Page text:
CJ China Cinema News – Thursday 23 February 2017

By Patrick von Sychowski | February 23, 2017 5:54 am PST
Alibaba Pictures logo

Alibaba losses, Baidu platform’s profit, competition in in online ticketing, China blockbuster growth, Hollywood marketing in China, CCTV cameras watch you in cinemas, release date holidays, over-60 discounts and duck necks cause fracas at cinema.

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The losses at Alibaba Pictures Group (APG) could run up to CNY ¥1 billion (USD $140 million) for 2016 as the company poured money into its Tao Piao Piao ticketing platform (and investor in Showtime Analytics). The platform is described as “a key operating asset,” but fierce competition and expensive ticket subsidies means that it is a costly asset. APG also includes video streaming business Youku Tudou, investment in film production abroad and in China, as well as a minority stake in #2 Dadi cinemas. Variety – 19 February 2017

BaiDu logo

Baidu’s mobile platforms is one of the few to have turned a significant profit in recent times, partly because it does not discount cinema tickets as heavily or often as other competitors. This could be seen as a degree of maturity in the O2O (online-to-offline) market. Thanks to being one of the first to introduce a cinema loyalty card, Baidu also sees its users having an average attendance of 12 cinema visits per year, compared to 4.8 on average for others. D-Entertainment – 16 February 2017

High stakes game - Chinese cinema ticket platforms. (illustration: WeiXin)
High stakes game – Chinese cinema ticket platforms. (illustration: WeiXin)

The market for online ticketing is consolidating and turning into something of an oligopoly. APG’s spending has helped make its Tao Piao Piao ticketing platform the second largest in China after Cat’s Eye/Maoyan, while Weipiao is losing market share. WeXin – 20 February 2017

Chinese blockbusters 2010-2017. (data: Ent Group)
Chinese blockbusters 2010-2017. (data: Ent Group)

Ent Group has been crunching the numbers on Chinese blockbusters since 2010, when “Avatar” came out. It found that 65.5% of takings from films that have grossed over CNY ¥1 billion (USD $140 million) have come form domestic films, with the market share growing year-on-year. Lots of interesting data and graphs on the evolution of the Chinese cinema market. EntGroup – 17 February 2017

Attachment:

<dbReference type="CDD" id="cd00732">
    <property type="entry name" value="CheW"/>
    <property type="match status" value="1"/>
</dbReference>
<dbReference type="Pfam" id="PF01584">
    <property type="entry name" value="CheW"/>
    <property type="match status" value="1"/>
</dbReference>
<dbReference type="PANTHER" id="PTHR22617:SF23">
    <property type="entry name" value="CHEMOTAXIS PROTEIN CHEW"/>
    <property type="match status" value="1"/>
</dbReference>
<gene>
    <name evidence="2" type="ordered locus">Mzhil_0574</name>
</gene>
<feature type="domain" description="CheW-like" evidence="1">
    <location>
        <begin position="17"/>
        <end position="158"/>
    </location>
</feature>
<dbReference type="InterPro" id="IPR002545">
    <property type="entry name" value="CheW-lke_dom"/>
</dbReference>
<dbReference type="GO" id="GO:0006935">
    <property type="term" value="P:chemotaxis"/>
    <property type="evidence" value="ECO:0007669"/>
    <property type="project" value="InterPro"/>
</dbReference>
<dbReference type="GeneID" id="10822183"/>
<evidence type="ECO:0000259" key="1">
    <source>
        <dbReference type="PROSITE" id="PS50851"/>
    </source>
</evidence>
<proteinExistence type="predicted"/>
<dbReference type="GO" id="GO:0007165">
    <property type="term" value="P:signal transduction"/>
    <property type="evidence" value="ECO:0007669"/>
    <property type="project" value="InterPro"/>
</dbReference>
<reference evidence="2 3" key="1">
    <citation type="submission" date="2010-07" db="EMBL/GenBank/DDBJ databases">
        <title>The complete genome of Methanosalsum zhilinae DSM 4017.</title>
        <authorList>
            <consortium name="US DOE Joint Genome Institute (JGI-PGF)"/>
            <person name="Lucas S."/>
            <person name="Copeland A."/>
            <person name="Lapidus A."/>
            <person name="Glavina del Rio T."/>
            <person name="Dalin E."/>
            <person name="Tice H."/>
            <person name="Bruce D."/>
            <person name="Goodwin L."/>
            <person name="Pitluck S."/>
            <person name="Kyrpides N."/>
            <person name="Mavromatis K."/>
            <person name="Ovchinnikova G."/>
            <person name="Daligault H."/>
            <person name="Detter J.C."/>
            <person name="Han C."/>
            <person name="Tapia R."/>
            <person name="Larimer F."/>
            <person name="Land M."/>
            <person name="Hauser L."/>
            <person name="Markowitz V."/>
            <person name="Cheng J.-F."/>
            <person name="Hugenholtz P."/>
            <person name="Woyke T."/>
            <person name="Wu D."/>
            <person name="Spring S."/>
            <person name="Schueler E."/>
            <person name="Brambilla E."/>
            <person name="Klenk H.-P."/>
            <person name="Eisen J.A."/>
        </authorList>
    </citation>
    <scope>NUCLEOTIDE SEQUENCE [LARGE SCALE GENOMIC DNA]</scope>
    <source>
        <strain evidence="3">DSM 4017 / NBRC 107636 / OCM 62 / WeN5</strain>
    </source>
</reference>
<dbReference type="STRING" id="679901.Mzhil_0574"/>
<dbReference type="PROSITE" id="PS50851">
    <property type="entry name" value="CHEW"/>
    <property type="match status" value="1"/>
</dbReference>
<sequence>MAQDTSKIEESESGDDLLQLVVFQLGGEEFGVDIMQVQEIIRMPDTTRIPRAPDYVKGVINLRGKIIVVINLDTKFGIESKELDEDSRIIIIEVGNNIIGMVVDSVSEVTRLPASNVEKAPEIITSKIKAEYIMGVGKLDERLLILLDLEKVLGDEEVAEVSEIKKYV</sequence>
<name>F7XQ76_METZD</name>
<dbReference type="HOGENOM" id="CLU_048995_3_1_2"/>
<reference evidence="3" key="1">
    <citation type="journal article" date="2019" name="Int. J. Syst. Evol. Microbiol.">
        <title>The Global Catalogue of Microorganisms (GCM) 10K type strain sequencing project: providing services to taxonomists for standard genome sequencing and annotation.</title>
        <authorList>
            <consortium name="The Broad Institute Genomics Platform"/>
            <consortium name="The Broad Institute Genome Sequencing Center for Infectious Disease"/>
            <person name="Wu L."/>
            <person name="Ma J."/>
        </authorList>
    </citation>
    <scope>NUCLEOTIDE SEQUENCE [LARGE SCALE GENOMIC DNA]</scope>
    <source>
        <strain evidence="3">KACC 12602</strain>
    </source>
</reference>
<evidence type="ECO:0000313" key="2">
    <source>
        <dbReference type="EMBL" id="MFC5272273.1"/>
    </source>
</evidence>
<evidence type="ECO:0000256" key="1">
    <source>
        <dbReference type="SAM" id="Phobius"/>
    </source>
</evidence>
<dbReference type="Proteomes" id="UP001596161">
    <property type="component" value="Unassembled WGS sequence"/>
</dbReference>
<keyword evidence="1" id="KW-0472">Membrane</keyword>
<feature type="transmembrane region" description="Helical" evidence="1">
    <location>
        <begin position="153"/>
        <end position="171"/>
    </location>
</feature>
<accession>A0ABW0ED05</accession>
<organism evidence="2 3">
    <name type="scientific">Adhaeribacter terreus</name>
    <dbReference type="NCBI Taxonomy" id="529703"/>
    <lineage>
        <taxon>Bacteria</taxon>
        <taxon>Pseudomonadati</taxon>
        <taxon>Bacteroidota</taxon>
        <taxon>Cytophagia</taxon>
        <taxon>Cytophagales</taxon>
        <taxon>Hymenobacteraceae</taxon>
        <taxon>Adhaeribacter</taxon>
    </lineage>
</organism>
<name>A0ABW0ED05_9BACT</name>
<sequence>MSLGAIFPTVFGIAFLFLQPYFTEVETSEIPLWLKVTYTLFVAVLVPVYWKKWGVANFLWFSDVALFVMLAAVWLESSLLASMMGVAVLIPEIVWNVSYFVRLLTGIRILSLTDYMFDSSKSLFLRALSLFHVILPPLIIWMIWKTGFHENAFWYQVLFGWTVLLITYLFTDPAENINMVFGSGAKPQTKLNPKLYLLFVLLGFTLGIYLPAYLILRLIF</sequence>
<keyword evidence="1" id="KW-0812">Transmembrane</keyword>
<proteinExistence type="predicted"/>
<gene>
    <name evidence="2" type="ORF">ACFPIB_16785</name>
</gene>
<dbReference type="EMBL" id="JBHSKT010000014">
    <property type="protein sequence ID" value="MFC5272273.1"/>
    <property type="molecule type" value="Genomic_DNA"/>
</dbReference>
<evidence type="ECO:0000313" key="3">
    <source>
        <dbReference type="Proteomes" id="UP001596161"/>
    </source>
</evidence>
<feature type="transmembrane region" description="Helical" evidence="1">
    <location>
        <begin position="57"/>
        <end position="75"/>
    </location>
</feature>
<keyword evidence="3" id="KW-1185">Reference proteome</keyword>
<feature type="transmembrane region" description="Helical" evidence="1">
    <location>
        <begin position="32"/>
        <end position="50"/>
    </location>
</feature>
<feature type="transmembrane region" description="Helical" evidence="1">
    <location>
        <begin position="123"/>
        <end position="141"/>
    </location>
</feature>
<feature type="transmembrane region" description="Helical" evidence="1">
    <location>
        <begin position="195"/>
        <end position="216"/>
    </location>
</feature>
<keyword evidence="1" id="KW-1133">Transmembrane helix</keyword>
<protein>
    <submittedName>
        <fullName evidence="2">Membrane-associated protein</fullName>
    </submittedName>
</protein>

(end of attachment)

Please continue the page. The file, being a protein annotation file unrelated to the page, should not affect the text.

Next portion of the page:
"xXx 2" promotional event in Beijing. (photo: LA Times)
“xXx 2” promotional event in Beijing. (photo: LA Times)

LA Times does a deep-dive look at how Hollywood studios market films in China. Forget radio and television, everything is happening online. The success of “xXx The Return of Xander Cage” is already well known and understood, with local Chinese stars promoting the film on WeChat and Weibo. This reduces marketing costs but also enables distributors to pivot quickly, as Sony did when it re-tarheted “The Shallows” at Tier 2 & 3 cities. Good read. LA Times – 16 February 2017

China Cinema CCTV
China Cinema CCTV

Anti-camcording night-vision cameras in cinemas is causing public concern that it is used to cpu on audiences. Questions are asked about audiences not being informed that they are being watched and whether this infringes on their right to privacy. Everything form smoking in cinema to couples getting a little too intimate could be targeted by staff, as well as anti-piracy. (This topic has spawned more articles than anything else film or cinema related in China for the past week). Mtime – 21 February 2017

Huayi Brothers Research looks at the significance of holidays (Chinese and North American) for the releases of films in both markets. HB Research – 22 February 2017

Cathay Pacific Cinema, Shanghai. (photo: Sina)
Cathay Pacific Cinema, Shanghai. (photo: Sina)

In order to attract more older people to the cinema around 105 cinemas in Shanghai have introduced a scheme whereby tickets sell for just CNY ¥35 (USD $5) or less. The scheme has been running for three years and is gradually growing. Cathay Pacific Cinema (above) is offering such discount tickets in the afternoons and they are seeing plenty of over-60s use it. Sina – 20 February 2017


Duck necks
Not cinema food!

A man who was trying to bring outside food into a cinema (duck necks!) was refused entry and become so angry that he smashed up the cinema lobby. He was arrested and has now been fined CNY ¥3,500 (USD $509). eastday.com – 21 February 2017

Patrick von Sychowski
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